Food and packaging manufacturers have until December 2016 to adjust to the new EU regulations. From then onwards all allergens, calorific values and six other mandatory nutritional values will need to be placed visibly on the back of the packaging in easily intelligible language and in a font size of at least 0.9 millimetres. The UK, in particular, is hoping that the specification of calories and sugar content will help to combat rising obesity figures among the population.
Extended labelling requirements are currently also being implemented in the States where the Food and Drug Administration (FDA) has issued additional regulations. These are intended to help non-experts towards a better understanding of the terminology and to ensure improvements concerning portioning advice and packaging size details, thus preventing unhealthy eating habits. It is also hoped that a more readable design will improve the level of consumer protection.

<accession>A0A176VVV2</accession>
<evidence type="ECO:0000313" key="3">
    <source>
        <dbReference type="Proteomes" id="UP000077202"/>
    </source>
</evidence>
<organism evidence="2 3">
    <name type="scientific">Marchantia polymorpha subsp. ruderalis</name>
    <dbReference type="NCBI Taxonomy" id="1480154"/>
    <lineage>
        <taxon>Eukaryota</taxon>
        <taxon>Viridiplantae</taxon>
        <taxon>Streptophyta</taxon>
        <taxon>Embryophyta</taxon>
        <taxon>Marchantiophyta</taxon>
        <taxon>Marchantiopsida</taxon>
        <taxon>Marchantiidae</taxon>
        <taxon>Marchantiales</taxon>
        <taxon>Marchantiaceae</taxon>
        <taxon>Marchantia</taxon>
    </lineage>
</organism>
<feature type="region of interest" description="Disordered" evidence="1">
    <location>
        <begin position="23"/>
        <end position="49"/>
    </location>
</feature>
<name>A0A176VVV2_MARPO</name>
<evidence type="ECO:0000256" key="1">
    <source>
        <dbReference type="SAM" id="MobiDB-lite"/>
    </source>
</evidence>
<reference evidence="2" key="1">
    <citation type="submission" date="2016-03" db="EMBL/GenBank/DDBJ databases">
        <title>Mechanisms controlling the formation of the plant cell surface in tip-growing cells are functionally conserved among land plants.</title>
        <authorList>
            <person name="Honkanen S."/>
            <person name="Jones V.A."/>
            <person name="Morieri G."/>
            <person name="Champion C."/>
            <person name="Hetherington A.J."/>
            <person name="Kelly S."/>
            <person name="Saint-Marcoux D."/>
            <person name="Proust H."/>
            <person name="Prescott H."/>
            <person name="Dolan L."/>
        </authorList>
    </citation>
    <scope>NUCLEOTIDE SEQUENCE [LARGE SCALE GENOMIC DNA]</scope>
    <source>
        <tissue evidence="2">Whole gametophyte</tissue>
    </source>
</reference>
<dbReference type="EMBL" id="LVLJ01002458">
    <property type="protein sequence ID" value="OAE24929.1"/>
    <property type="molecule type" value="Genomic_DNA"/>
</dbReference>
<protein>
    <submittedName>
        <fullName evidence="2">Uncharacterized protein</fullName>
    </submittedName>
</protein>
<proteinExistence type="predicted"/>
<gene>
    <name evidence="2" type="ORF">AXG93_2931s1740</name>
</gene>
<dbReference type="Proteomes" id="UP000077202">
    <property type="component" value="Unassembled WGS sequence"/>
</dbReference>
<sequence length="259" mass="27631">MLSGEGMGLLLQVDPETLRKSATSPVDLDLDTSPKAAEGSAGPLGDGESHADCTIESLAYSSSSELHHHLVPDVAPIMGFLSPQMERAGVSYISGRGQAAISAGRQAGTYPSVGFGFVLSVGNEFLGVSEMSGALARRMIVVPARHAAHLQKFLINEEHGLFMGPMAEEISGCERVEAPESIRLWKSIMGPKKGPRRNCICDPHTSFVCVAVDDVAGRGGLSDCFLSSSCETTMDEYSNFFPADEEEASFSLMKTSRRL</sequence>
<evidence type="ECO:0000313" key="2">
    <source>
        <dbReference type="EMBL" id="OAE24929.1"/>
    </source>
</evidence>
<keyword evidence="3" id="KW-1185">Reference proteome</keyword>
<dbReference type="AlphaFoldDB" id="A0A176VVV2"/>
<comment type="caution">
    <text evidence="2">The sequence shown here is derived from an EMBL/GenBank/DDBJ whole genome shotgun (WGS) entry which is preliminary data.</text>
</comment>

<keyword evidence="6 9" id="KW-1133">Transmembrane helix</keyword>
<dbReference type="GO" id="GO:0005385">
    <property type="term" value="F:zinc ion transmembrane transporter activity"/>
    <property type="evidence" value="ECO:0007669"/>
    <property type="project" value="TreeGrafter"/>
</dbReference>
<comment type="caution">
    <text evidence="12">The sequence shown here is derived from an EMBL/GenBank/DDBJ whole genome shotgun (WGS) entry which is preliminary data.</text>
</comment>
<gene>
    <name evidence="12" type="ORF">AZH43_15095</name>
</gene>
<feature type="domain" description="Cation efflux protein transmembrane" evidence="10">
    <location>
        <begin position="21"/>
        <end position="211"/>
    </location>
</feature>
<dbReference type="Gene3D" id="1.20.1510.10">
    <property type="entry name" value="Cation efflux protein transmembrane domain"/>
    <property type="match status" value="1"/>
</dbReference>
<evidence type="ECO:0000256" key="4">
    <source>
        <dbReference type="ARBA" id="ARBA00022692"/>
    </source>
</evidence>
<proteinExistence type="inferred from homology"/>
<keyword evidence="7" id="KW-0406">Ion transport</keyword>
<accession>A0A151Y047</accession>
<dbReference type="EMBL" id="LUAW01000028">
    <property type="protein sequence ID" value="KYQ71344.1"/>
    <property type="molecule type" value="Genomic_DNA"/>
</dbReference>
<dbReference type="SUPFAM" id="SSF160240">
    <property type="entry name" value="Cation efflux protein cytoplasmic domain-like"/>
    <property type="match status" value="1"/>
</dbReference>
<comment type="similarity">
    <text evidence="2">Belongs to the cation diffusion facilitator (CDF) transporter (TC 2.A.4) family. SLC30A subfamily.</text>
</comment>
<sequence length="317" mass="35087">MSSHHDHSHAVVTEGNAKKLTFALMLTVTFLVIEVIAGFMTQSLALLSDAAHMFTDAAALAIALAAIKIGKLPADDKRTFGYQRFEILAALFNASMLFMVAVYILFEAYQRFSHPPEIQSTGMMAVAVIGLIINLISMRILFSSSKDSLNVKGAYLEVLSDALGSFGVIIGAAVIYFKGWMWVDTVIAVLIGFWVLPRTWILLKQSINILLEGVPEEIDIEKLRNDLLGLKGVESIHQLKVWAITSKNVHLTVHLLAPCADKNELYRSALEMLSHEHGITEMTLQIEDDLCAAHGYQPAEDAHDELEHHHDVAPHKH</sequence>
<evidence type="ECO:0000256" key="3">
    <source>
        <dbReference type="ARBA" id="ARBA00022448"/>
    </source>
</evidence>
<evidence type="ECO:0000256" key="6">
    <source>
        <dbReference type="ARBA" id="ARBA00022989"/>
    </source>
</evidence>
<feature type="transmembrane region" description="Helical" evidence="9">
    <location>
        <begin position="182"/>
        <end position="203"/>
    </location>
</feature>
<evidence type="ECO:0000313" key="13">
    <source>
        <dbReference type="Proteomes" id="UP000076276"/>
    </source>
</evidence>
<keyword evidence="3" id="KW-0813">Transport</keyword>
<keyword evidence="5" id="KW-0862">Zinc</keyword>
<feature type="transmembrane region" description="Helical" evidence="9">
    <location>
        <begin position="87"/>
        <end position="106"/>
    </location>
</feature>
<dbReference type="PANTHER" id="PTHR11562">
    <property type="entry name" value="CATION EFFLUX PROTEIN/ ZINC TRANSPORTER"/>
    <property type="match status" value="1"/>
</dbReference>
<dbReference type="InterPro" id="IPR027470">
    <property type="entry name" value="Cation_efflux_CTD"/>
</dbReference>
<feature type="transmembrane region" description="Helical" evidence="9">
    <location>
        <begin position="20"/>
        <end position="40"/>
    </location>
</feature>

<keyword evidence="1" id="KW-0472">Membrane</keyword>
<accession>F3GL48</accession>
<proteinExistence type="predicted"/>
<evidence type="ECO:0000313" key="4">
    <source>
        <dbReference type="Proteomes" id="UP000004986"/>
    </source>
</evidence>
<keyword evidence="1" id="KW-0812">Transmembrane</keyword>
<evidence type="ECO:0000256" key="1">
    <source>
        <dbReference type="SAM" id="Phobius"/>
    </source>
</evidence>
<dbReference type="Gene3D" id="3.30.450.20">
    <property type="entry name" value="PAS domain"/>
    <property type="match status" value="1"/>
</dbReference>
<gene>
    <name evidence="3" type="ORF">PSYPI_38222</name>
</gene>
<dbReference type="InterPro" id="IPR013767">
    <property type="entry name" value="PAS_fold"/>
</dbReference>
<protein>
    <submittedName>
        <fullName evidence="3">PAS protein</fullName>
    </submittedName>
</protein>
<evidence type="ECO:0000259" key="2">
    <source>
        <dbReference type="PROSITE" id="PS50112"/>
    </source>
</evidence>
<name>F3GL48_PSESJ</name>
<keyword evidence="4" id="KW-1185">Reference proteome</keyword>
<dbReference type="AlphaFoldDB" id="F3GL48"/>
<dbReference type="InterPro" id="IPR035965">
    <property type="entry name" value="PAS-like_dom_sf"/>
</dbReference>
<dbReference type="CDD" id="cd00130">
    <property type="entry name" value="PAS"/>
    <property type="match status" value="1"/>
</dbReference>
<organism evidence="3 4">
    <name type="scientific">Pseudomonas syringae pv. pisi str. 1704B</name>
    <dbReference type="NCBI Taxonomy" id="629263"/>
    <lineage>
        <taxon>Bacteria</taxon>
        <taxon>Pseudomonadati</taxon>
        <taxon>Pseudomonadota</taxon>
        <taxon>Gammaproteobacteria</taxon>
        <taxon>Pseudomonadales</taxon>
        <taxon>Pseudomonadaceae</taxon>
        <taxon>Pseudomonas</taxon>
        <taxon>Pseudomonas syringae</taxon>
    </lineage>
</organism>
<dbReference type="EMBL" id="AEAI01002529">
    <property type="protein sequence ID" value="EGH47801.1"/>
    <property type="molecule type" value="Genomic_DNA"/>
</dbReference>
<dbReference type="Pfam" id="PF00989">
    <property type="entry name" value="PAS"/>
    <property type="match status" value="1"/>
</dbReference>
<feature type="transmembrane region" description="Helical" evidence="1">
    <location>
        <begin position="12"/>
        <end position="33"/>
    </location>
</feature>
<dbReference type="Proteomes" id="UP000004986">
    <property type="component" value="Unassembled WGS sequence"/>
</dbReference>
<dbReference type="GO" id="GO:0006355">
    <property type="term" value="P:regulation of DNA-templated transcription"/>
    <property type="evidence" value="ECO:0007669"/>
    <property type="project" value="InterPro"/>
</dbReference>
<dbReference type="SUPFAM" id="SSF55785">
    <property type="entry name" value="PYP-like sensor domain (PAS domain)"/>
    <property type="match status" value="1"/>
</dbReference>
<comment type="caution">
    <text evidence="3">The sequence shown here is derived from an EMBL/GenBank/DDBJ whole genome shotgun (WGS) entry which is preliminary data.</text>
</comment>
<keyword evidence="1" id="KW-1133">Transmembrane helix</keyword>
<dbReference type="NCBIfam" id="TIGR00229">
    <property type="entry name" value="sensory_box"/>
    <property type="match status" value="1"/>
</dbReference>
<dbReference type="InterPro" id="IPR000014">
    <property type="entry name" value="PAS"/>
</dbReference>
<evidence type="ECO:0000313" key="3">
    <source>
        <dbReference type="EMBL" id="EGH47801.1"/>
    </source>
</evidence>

Professionals in the industry often criticise the lack of international standards. Aspects such as the name, quantity/ volume, manufacturer’s details and indeed most of the ingredients are subject to the same standards on both sides of the Atlantic. However, there are often different regulations on how to specify those details. This is certainly a factor that causes problems in international trade. But do consumers actually read the product details on the packaging?
per 100 g
servings per container
E-number (numeric code)
Numerous surveys and studies by independent institutes around the world have shown that consumers only pay a minimum of attention to product details on packaging. There is evidence that trends towards organic food and biodegradable production are not motivating consumers to base their choices on health criteria. And this is not due to any lack of understanding of product details.
The following findings should be of interest: